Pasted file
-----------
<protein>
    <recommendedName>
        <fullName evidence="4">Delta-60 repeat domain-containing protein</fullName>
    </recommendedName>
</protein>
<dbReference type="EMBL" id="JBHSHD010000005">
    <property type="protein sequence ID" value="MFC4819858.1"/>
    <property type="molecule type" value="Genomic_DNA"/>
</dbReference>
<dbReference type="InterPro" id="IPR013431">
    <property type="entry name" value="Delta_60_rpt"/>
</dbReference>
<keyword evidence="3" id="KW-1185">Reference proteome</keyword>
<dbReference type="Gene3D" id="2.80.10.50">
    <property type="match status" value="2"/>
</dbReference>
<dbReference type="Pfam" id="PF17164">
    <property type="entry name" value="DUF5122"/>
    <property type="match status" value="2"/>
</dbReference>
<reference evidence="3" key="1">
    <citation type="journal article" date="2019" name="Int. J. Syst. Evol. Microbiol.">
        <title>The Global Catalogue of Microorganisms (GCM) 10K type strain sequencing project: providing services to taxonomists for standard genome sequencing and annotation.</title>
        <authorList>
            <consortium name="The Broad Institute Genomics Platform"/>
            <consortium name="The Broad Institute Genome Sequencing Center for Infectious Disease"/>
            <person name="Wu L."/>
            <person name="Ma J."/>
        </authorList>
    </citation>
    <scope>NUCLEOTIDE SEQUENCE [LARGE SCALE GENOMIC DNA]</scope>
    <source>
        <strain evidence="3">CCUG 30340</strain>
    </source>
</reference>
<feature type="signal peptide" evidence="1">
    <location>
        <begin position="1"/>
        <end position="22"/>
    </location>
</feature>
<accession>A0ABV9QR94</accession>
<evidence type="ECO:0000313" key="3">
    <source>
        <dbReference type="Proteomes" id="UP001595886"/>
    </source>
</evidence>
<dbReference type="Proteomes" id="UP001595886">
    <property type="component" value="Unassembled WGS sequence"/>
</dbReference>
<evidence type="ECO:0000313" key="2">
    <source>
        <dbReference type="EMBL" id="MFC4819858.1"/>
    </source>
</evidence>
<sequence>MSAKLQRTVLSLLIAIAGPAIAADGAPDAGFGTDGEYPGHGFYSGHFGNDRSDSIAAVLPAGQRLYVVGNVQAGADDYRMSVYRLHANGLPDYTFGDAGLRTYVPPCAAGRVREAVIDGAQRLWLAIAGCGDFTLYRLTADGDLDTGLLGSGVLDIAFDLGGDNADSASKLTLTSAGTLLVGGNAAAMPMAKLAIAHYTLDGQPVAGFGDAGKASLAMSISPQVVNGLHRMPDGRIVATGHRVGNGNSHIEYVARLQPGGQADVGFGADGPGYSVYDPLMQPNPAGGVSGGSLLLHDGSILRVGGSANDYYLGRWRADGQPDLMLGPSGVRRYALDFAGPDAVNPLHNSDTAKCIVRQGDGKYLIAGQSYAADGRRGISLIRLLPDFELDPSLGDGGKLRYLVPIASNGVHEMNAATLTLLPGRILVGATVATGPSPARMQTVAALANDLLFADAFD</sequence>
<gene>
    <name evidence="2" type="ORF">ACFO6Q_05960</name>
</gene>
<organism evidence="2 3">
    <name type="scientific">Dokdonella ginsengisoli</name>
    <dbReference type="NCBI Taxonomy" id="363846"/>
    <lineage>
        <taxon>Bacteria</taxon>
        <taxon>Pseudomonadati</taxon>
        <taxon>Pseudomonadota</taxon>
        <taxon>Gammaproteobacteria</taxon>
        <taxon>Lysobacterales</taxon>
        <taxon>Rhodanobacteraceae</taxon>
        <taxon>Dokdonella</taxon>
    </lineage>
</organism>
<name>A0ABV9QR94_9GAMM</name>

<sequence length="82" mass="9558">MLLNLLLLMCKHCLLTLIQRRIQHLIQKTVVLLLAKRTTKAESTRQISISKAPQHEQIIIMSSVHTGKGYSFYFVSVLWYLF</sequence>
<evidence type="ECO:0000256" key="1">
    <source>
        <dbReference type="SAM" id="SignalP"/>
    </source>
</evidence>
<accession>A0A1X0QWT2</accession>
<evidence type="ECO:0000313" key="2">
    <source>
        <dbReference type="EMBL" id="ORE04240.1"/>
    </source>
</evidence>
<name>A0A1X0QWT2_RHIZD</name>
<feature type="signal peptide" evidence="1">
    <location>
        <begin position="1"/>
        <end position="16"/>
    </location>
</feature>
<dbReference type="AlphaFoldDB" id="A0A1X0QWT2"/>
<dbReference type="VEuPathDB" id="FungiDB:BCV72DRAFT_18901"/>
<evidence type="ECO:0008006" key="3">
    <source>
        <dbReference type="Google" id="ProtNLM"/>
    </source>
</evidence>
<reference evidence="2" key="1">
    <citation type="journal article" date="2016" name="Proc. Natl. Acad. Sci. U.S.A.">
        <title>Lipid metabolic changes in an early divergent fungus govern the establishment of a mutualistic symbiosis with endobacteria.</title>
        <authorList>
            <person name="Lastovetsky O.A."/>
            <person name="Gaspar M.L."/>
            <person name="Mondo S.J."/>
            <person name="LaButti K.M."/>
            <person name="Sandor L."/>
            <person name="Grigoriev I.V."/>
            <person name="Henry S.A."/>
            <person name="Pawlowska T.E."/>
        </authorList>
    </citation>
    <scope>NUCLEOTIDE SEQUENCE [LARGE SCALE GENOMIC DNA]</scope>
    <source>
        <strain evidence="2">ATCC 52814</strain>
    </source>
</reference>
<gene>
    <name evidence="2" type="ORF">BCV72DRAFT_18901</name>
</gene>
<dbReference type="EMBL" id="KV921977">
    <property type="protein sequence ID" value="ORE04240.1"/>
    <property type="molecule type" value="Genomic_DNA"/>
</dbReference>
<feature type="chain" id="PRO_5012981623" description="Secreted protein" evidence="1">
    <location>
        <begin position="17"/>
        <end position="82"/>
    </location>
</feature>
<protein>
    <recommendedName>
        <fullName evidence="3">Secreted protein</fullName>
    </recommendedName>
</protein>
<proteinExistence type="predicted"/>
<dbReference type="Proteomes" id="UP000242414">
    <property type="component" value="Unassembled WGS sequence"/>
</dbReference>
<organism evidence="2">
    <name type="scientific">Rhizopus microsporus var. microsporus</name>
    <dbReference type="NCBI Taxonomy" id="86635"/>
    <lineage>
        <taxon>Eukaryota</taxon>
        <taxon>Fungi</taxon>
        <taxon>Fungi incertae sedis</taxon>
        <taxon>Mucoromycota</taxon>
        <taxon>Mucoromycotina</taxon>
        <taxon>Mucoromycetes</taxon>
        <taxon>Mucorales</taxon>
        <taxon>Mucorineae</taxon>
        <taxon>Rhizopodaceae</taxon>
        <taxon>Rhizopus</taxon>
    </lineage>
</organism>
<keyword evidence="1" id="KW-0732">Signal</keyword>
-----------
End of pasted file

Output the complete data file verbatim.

<protein>
    <recommendedName>
        <fullName evidence="4">Delta-60 repeat domain-containing protein</fullName>
    </recommendedName>
</protein>
<dbReference type="EMBL" id="JBHSHD010000005">
    <property type="protein sequence ID" value="MFC4819858.1"/>
    <property type="molecule type" value="Genomic_DNA"/>
</dbReference>
<dbReference type="InterPro" id="IPR013431">
    <property type="entry name" value="Delta_60_rpt"/>
</dbReference>
<keyword evidence="3" id="KW-1185">Reference proteome</keyword>
<dbReference type="Gene3D" id="2.80.10.50">
    <property type="match status" value="2"/>
</dbReference>
<dbReference type="Pfam" id="PF17164">
    <property type="entry name" value="DUF5122"/>
    <property type="match status" value="2"/>
</dbReference>
<reference evidence="3" key="1">
    <citation type="journal article" date="2019" name="Int. J. Syst. Evol. Microbiol.">
        <title>The Global Catalogue of Microorganisms (GCM) 10K type strain sequencing project: providing services to taxonomists for standard genome sequencing and annotation.</title>
        <authorList>
            <consortium name="The Broad Institute Genomics Platform"/>
            <consortium name="The Broad Institute Genome Sequencing Center for Infectious Disease"/>
            <person name="Wu L."/>
            <person name="Ma J."/>
        </authorList>
    </citation>
    <scope>NUCLEOTIDE SEQUENCE [LARGE SCALE GENOMIC DNA]</scope>
    <source>
        <strain evidence="3">CCUG 30340</strain>
    </source>
</reference>
<feature type="signal peptide" evidence="1">
    <location>
        <begin position="1"/>
        <end position="22"/>
    </location>
</feature>
<accession>A0ABV9QR94</accession>
<evidence type="ECO:0000313" key="3">
    <source>
        <dbReference type="Proteomes" id="UP001595886"/>
    </source>
</evidence>
<dbReference type="Proteomes" id="UP001595886">
    <property type="component" value="Unassembled WGS sequence"/>
</dbReference>
<evidence type="ECO:0000313" key="2">
    <source>
        <dbReference type="EMBL" id="MFC4819858.1"/>
    </source>
</evidence>
<sequence>MSAKLQRTVLSLLIAIAGPAIAADGAPDAGFGTDGEYPGHGFYSGHFGNDRSDSIAAVLPAGQRLYVVGNVQAGADDYRMSVYRLHANGLPDYTFGDAGLRTYVPPCAAGRVREAVIDGAQRLWLAIAGCGDFTLYRLTADGDLDTGLLGSGVLDIAFDLGGDNADSASKLTLTSAGTLLVGGNAAAMPMAKLAIAHYTLDGQPVAGFGDAGKASLAMSISPQVVNGLHRMPDGRIVATGHRVGNGNSHIEYVARLQPGGQADVGFGADGPGYSVYDPLMQPNPAGGVSGGSLLLHDGSILRVGGSANDYYLGRWRADGQPDLMLGPSGVRRYALDFAGPDAVNPLHNSDTAKCIVRQGDGKYLIAGQSYAADGRRGISLIRLLPDFELDPSLGDGGKLRYLVPIASNGVHEMNAATLTLLPGRILVGATVATGPSPARMQTVAALANDLLFADAFD</sequence>
<gene>
    <name evidence="2" type="ORF">ACFO6Q_05960</name>
</gene>
<organism evidence="2 3">
    <name type="scientific">Dokdonella ginsengisoli</name>
    <dbReference type="NCBI Taxonomy" id="363846"/>
    <lineage>
        <taxon>Bacteria</taxon>
        <taxon>Pseudomonadati</taxon>
        <taxon>Pseudomonadota</taxon>
        <taxon>Gammaproteobacteria</taxon>
        <taxon>Lysobacterales</taxon>
        <taxon>Rhodanobacteraceae</taxon>
        <taxon>Dokdonella</taxon>
    </lineage>
</organism>
<name>A0ABV9QR94_9GAMM</name>

<sequence length="82" mass="9558">MLLNLLLLMCKHCLLTLIQRRIQHLIQKTVVLLLAKRTTKAESTRQISISKAPQHEQIIIMSSVHTGKGYSFYFVSVLWYLF</sequence>
<evidence type="ECO:0000256" key="1">
    <source>
        <dbReference type="SAM" id="SignalP"/>
    </source>
</evidence>
<accession>A0A1X0QWT2</accession>
<evidence type="ECO:0000313" key="2">
    <source>
        <dbReference type="EMBL" id="ORE04240.1"/>
    </source>
</evidence>
<name>A0A1X0QWT2_RHIZD</name>
<feature type="signal peptide" evidence="1">
    <location>
        <begin position="1"/>
        <end position="16"/>
    </location>
</feature>
<dbReference type="AlphaFoldDB" id="A0A1X0QWT2"/>
<dbReference type="VEuPathDB" id="FungiDB:BCV72DRAFT_18901"/>
<evidence type="ECO:0008006" key="3">
    <source>
        <dbReference type="Google" id="ProtNLM"/>
    </source>
</evidence>
<reference evidence="2" key="1">
    <citation type="journal article" date="2016" name="Proc. Natl. Acad. Sci. U.S.A.">
        <title>Lipid metabolic changes in an early divergent fungus govern the establishment of a mutualistic symbiosis with endobacteria.</title>
        <authorList>
            <person name="Lastovetsky O.A."/>
            <person name="Gaspar M.L."/>
            <person name="Mondo S.J."/>
            <person name="LaButti K.M."/>
            <person name="Sandor L."/>
            <person name="Grigoriev I.V."/>
            <person name="Henry S.A."/>
            <person name="Pawlowska T.E."/>
        </authorList>
    </citation>
    <scope>NUCLEOTIDE SEQUENCE [LARGE SCALE GENOMIC DNA]</scope>
    <source>
        <strain evidence="2">ATCC 52814</strain>
    </source>
</reference>
<gene>
    <name evidence="2" type="ORF">BCV72DRAFT_18901</name>
</gene>
<dbReference type="EMBL" id="KV921977">
    <property type="protein sequence ID" value="ORE04240.1"/>
    <property type="molecule type" value="Genomic_DNA"/>
</dbReference>
<feature type="chain" id="PRO_5012981623" description="Secreted protein" evidence="1">
    <location>
        <begin position="17"/>
        <end position="82"/>
    </location>
</feature>
<protein>
    <recommendedName>
        <fullName evidence="3">Secreted protein</fullName>
    </recommendedName>
</protein>
<proteinExistence type="predicted"/>
<dbReference type="Proteomes" id="UP000242414">
    <property type="component" value="Unassembled WGS sequence"/>
</dbReference>
<organism evidence="2">
    <name type="scientific">Rhizopus microsporus var. microsporus</name>
    <dbReference type="NCBI Taxonomy" id="86635"/>
    <lineage>
        <taxon>Eukaryota</taxon>
        <taxon>Fungi</taxon>
        <taxon>Fungi incertae sedis</taxon>
        <taxon>Mucoromycota</taxon>
        <taxon>Mucoromycotina</taxon>
        <taxon>Mucoromycetes</taxon>
        <taxon>Mucorales</taxon>
        <taxon>Mucorineae</taxon>
        <taxon>Rhizopodaceae</taxon>
        <taxon>Rhizopus</taxon>
    </lineage>
</organism>
<keyword evidence="1" id="KW-0732">Signal</keyword>